Description

NeuroBot Simulator is a software system that has the ability to control avatars (bots) within the environment of the computer game Unreal Tournament 2004, in a human-like manner. To achieve this, its controller is governed by a large-scale modular spiking neural network (~20.000 neurons) divided into specialized regions. Also, the high level coordination of this network is carried out by an architecture based on global workspace theory.

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The first version of this system as well as the underlying theory was the outcome of my dissertation for the MSc course I attended in the Department of Computing of Imperial College London during the academic year 2010-11, under the supervision of Dr David Gamez and Dr Andreas Fidjeland who provided priceless support at every stage of this project.

The same version of NeuroBot achieved second place in the 2K BotPrize human-like bot competition at CIG 2011 in Seoul, South Korea.


Media

New Scientist cover New Scientist (magazine issue 2881)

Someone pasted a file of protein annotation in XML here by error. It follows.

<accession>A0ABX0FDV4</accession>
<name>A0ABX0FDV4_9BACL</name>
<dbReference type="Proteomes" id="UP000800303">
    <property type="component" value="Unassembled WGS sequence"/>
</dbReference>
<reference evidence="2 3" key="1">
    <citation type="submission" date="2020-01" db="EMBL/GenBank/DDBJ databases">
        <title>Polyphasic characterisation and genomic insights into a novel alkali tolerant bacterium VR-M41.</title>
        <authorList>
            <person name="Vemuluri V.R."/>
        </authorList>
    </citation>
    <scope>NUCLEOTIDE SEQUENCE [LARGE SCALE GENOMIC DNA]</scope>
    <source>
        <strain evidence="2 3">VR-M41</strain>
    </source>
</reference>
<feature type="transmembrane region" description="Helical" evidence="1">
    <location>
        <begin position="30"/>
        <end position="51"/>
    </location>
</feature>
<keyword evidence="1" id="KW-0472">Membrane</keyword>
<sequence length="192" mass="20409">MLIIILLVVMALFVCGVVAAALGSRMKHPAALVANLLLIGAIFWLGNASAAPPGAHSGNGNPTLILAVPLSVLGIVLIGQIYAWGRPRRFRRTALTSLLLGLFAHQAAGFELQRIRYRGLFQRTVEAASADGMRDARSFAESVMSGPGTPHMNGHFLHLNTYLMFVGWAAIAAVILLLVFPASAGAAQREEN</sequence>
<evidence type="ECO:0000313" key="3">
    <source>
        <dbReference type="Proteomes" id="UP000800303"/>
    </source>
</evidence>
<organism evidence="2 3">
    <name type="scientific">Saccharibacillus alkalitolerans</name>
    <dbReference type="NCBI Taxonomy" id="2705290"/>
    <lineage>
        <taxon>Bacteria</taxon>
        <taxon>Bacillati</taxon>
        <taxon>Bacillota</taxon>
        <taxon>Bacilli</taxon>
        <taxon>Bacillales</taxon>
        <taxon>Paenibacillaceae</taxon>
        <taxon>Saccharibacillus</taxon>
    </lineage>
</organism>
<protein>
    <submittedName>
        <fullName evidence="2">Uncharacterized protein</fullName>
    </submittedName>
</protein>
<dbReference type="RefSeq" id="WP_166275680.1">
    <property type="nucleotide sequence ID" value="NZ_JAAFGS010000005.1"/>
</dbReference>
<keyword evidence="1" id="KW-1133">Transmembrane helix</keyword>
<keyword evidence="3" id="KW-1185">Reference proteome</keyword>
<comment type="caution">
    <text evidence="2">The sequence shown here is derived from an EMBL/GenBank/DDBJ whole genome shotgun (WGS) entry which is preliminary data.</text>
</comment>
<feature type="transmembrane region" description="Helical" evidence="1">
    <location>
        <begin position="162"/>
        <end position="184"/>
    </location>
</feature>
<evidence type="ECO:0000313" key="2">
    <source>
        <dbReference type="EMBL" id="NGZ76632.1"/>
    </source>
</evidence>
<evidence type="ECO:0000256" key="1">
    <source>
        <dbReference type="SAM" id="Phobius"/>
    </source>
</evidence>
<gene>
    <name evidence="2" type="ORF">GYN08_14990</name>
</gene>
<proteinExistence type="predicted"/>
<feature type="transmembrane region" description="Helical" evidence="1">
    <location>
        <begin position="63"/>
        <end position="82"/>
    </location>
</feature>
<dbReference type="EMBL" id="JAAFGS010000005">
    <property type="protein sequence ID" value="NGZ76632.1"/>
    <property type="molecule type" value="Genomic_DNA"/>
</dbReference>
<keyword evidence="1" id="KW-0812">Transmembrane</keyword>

Title: AI cyber-fighter: does it feel human, punk?
Date: 06 September 2012
by Celeste Biever
New Scientist online EDGE
Title: Unreal bots beat Turing test: AI players are officially more human than gamers
Date: 28 September 2012
by Keith Stuart


New Scientist online
Bonusweb.cz (In Czech)
Title: Pocitacem rizeny bojovnik chce porazit lidsky mozek. Souperi o 137 tisic
Date: 11 September 2012
by Andrej Brabec

Videos

The following video illustrates a part of the graphical user interface and the performance of the system during a human-versus-bot test game.

Downloads

The presentation slides of my MSc thesis provide a brief description of this system, while a complete description can be found on my final report. Also, the neural architecture of this system is described in this paper which was presented and published in the proceedings of the CIG 2011 (IEEE Conference on Computational Intelligence and Games) in Seoul, South Korea.

Finally, a running and stable version of this software can be downloaded from this link, while its sourcecode can be found on NeuroBot's sourceforge webpage and the most recent version can be provided under request.